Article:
An unhealthy tension
Congress held a hearing on the Internet on Feb. 8. Such a hearing is hardly a unique occurrence, but in this case, it is symptomatic of a growing problem.
This particular hearing was held by the House Telecommunications Subcommittee and was in response to the creation of new top-level Internet domains by the Internet Corporation for Assigned Names and Numbers (ICANN).
As an aside, the press coverage on this demonstrates why the press is held in such high regard - not! The Wall Street Journal called ICANN "the Internet Council for assigned Names and Numbers" and The New York Times insists, in an example of its "we know better than you" attitude, on spelling ICANN as "Icann."
The problem with this hearing is that ICANN was specifically set up as a nongovernmental way to manage some of the mostly technical aspects of the Internet. ICANN's board members are from around the world, and its mandate is international. The Internet that ICANN deals with is international.
Yet the U.S. Congress, and other parts of the U.S. government, insists on treating the Internet and ICANN as being under U.S. jurisdiction. I don't want to debate ICANN's virtues or lack of them but I am worried about the example being set and the attitude being legitimized.
The U.S. Congress holding this hearing is no better than a French court forcing Yahoo to censor what material it offers over the Internet or an Italian court claiming jurisdiction over the entire Internet, both of which have happened in the past few months.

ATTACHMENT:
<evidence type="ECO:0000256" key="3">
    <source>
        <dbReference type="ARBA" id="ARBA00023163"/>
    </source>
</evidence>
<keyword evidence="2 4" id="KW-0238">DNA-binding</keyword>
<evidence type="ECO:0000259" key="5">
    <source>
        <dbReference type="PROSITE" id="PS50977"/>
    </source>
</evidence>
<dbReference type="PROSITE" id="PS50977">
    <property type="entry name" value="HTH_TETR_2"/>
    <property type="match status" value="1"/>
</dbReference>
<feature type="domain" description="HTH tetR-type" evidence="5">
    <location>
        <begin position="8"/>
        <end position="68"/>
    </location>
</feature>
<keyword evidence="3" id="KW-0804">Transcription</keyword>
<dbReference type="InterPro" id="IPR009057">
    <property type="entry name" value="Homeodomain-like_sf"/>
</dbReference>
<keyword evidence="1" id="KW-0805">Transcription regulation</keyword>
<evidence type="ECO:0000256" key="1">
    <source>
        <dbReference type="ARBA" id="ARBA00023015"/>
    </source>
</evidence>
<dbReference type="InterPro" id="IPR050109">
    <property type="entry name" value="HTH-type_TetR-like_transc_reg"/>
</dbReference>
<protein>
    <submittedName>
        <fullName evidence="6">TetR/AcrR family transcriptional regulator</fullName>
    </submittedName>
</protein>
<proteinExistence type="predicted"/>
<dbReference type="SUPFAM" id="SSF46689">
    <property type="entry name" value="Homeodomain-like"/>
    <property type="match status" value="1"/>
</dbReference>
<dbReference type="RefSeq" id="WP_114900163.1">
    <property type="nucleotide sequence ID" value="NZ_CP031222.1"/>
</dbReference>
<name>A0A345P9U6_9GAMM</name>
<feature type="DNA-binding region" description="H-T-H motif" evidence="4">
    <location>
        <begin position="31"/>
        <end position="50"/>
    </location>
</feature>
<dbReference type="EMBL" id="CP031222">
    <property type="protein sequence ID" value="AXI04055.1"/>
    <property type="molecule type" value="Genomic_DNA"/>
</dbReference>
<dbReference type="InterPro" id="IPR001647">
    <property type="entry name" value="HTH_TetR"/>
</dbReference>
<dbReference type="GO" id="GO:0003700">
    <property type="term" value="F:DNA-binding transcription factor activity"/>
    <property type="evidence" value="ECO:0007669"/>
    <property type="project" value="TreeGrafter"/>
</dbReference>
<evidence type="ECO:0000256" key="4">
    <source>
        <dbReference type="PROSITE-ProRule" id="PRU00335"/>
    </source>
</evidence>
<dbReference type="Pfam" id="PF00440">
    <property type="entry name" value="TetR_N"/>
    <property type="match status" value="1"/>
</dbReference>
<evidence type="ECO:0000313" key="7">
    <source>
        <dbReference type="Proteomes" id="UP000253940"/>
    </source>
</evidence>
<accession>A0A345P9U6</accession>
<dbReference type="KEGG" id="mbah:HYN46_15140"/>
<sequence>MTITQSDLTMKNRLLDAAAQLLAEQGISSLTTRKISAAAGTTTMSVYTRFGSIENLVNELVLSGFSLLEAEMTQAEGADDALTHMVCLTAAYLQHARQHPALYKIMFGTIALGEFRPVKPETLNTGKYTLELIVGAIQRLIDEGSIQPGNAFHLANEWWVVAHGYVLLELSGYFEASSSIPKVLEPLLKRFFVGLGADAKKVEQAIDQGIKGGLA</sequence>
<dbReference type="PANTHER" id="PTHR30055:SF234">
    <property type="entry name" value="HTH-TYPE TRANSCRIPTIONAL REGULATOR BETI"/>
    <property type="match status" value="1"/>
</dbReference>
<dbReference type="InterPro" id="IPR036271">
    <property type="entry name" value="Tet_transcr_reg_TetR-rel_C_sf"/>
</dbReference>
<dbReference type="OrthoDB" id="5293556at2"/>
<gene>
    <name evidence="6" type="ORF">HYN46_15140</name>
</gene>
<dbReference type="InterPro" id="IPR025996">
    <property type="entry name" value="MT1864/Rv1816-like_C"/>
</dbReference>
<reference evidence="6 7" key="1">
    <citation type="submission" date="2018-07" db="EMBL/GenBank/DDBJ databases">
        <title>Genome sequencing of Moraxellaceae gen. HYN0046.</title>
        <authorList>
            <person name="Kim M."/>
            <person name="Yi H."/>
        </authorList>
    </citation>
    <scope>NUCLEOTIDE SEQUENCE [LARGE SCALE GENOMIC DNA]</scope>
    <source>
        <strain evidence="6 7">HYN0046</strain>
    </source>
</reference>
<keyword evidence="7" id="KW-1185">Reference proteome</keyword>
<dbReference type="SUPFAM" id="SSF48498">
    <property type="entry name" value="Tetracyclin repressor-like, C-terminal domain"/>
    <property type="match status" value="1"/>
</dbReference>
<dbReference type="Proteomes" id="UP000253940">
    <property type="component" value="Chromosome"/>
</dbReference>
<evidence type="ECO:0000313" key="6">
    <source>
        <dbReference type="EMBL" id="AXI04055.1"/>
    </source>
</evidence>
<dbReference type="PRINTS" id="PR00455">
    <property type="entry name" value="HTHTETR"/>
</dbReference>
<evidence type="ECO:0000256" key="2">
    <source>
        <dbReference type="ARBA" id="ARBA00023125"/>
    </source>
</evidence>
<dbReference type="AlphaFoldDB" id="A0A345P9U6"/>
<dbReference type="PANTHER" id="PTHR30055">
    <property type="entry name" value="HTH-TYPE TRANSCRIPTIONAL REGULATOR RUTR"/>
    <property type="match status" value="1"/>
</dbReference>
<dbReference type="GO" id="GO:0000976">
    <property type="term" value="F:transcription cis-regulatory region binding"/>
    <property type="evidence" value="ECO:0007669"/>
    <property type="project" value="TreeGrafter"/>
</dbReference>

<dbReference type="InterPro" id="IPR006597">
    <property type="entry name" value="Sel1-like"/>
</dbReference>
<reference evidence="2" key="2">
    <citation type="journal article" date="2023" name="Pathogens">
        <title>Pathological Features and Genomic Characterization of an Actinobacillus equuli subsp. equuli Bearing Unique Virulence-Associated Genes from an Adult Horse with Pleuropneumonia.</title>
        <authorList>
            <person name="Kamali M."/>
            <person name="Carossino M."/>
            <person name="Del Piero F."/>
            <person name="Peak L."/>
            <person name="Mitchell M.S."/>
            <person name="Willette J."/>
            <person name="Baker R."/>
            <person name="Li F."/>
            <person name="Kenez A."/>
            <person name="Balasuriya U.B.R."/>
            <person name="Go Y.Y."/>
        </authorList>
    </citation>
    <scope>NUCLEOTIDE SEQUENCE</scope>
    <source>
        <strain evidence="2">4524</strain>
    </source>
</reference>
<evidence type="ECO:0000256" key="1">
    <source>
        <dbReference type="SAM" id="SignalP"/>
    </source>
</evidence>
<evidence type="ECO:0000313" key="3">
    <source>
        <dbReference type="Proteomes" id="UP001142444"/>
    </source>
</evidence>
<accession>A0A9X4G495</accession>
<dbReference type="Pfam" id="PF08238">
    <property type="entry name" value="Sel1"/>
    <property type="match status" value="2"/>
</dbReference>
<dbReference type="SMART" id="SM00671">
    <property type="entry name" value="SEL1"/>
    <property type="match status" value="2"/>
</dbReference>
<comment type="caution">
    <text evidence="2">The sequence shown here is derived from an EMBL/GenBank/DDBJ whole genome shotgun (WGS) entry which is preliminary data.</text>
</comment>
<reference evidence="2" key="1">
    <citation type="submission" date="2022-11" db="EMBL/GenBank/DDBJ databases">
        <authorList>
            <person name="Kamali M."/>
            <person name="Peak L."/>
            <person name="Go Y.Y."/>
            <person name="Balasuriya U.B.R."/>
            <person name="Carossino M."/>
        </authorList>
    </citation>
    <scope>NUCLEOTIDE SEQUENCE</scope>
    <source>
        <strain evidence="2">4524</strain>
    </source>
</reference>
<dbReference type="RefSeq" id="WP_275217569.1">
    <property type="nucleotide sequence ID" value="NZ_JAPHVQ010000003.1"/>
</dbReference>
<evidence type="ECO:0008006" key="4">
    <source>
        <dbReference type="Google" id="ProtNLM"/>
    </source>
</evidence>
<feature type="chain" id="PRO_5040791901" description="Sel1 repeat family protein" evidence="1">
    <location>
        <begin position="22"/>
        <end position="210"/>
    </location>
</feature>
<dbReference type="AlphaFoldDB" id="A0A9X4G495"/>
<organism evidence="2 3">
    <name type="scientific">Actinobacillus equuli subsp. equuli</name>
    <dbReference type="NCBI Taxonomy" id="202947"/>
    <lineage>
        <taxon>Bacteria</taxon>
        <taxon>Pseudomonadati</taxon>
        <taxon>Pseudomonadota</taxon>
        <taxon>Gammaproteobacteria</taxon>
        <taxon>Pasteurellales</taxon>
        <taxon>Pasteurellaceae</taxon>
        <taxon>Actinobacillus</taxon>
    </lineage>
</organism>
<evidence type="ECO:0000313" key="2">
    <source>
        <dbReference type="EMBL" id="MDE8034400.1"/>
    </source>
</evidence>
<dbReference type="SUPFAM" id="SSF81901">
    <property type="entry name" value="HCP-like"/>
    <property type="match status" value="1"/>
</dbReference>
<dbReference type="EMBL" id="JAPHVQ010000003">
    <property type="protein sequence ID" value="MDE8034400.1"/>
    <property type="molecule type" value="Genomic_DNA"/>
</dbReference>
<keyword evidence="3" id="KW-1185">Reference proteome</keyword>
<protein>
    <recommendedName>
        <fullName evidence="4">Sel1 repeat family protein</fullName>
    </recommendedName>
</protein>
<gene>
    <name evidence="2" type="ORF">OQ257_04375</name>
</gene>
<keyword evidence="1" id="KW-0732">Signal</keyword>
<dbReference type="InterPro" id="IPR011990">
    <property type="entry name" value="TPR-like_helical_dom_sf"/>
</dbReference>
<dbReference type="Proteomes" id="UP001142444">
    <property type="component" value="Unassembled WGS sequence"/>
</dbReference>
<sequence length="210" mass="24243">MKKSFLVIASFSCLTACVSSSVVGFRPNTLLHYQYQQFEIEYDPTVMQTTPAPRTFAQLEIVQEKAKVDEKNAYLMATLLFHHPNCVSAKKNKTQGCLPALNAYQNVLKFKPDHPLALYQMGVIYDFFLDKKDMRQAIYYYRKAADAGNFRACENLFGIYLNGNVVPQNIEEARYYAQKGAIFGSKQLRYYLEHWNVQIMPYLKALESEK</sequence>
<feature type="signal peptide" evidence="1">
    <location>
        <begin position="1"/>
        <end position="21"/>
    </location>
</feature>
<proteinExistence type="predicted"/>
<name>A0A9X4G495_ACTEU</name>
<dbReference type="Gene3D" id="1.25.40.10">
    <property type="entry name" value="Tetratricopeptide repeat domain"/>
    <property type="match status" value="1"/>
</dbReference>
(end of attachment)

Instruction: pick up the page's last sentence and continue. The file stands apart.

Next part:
It's one thing for a country to tell its citizens they are not permitted to go, for example, to the CNN Web site because it includes information that disagrees with some government position, and to try to block access to the site by insisting that filters be placed on its international Internet links. It's altogether something different to claim that a government has the right to force CNN to close down when the CNN Web site is not in that government's country.
The Wall Street Journal says Congress is "unlikely to reverse ICANN Internet names." Based on the reports, some House members clearly think they could if they wanted to. Because ICANN is based in the U.S., I expect that these Congressmen could force ICANN to capitulate. But it would be extraordinarily shortsighted for Congress to do such a thing.
The U.S. Congress would just show the rest of the world that an individual country should be able to claim authority over the Internet. Having 280 countries follow this lead and pass conflicting regulations would be very bad for anyone trying to use or do business on the Internet. That's a tension we can do without. The best example that Congress can set is to keep its hands off.
Disclaimer: Luckily, Harvard does not have much salutatory authority because some Harvard people would otherwise exercise it. But the above suggestion is mine, not Harvard's.
Bradner is a consultant with Harvard University's University Information Systems. He can be reached at firstname.lastname@example.org
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